Veteran Stories:
Josephine Emily Andrews

Air Force

  • Josephine Andrews on board on the ferry that she drove in 1941.

    Josephine Andrews
  • Josephine Andrews is pictured third from the left with her Ferry Boat crew.

    Josephine Andrews
  • Josephine Andrews is dressed up in her Winter gear for the Ferry, 1941.

    Josephine Andrews
  • Group photo taken in England.

    Josephine Andrews
  • Josephine Andrews pictured in the middle with some of her friends off duty. All were involved with work on the Ferry Boat.

    Josephine Andrews
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"I was on duty 24 hours on, 24 hours off, and that’s the whole time, whether it’s light or darkness, you were on for that 24. And you were by yourself, running that boat."


We went to what they called then ‘square-bashing,’ which was a lot of drills, a huge, huge area and an interesting thing happened to me in that. I was very sort of dedicated, and in training, a lot of the girls just walked along like they were going to a wedding or something. But in my family, I’d had very strict upbringing and I therefore was very conscious of being drilled and really put my heart into it. And apparently, I did so well because the officer in charge called me out and said, “I want you to take and drill these girls.” So of course, I was a little overwhelmed at first and I said, “Okay.” And so I drilled about 100 women training to join the air force.

And I enjoyed it very much. It came naturally to me. I really enjoyed doing it, I smartened them up. I always remember this expression: “By the left, quick march,” you know. And I got good at saying that. And as you can imagine, I was young and stupid and thought it was great fun.

I eventually got transferred to running the ferry that took the men, mostly senior officers, across this half mile, and that’s a very rough guess, of water, tidal water, to be at this secret station for telling when the Germans were coming over. So I got to run that boat, I got the job to run that boat. It was an open boat, carried about 20 people and they were not on an island, but to go there by road, you went about nearly, altogether it was 50 miles to go up the road and come down and be here by road. So of course, they wanted a quick thing to go across and that’s why they got this ferry, 20 feet long, open benches. And I got the job of running it.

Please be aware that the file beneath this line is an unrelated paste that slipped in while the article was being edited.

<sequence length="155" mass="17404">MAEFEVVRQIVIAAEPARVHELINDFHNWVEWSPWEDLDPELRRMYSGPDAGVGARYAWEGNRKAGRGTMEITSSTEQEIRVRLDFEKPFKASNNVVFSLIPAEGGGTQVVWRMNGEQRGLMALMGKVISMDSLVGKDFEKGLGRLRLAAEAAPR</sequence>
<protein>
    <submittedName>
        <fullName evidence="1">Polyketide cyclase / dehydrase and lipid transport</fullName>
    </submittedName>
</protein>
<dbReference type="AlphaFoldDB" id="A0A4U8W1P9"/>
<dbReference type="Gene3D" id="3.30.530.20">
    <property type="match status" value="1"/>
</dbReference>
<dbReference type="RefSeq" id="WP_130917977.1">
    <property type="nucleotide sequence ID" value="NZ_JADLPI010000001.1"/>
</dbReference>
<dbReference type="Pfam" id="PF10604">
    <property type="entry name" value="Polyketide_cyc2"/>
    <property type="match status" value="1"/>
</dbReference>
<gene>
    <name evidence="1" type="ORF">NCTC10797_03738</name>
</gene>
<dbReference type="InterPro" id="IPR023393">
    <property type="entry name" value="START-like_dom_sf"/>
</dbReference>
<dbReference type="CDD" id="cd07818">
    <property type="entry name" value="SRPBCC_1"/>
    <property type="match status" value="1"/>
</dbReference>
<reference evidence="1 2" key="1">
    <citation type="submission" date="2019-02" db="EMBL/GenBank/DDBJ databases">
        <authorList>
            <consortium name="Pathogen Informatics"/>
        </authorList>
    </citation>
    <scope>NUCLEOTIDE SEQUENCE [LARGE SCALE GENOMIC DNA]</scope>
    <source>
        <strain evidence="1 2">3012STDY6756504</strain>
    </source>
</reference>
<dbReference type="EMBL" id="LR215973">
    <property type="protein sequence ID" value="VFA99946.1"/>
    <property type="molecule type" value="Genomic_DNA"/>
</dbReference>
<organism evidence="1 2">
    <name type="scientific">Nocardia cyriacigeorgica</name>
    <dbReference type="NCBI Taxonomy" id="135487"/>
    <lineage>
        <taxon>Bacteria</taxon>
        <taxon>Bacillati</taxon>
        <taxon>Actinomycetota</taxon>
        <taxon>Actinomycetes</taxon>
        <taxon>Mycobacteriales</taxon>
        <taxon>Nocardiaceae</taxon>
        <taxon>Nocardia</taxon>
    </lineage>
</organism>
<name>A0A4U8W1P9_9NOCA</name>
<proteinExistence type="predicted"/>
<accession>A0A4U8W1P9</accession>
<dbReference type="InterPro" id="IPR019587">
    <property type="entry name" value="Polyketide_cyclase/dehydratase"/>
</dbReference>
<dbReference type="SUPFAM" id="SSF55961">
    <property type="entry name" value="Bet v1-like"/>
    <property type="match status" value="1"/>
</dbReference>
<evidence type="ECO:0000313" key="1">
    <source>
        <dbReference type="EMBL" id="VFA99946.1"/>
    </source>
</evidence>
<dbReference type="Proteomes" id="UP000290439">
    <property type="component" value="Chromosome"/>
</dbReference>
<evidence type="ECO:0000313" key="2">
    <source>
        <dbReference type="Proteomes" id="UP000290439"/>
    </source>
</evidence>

I was on duty 24 hours on, 24 hours off, and that’s the whole time, whether it’s light or darkness, you were on for that 24. And you were by yourself, running that boat. And at night, because they couldn’t show any lights for the enemy to see, it had to be run just in the dark. So I got to learn very quickly what the background was like: there’d be a tree there and a house maybe there and there, across the water. So even though I had no lights, because they weren’t allowed to have, I could, by the, whatever you call it in the distance, what do they call that? Anyway, then I would report in what was happening. And also, with my report, they could see that there was say ten planes coming at this certain speed, duh, duh, duh, duh.

But when I got this job, it was just driving these officers across, to save them going the 50 miles up and back to get to the secret station. And so it was in Bawdsey, that was the name of the village where I landed from this peninsula over here, to get to there. I found it very threatening and frightening at times because the planes would come over and I was on my own and I had no jetty, you just ran up on the beach on one side and then you ran up on the beach the other side. There was a strong tide of water coming in and out, so you’d have to know when the tide was coming in and the tide was going out. If the tide’s going out, it would go quite powerfully out, if you just didn’t drive your boat, it would be gone in a minute. But because the tide was so strong, you had to almost go across sideways like that, against the tide to get to the other beach. And then you just landed on the beach and they dropped off. And then when I had to load them and for the next trip, I had to stand on the beach with the bow at my back and as each person got on, I’d push, and then the next person get on, push, next person get on, push. Because otherwise, when they all got on, you couldn’t get the boat up, you were stuck in the sand, you see.

So the fun part I had out of that, I’m afraid I’m a fun person and I always look for the fun part of everything. My fun part was that it was mostly officers that were going back and forth. And they would all get on and most of the men, of course at that time, very few women, they would stand there in the boat, and I would have to shout at them, “Sit down, because you’re not allowed to drive that boat with people standing in it, it’s dangerous.” So they had to sit down, which really made me chuckle because I was just what they used to call an ‘irk’. These were all officers and I shouted at them, “Sit down.”

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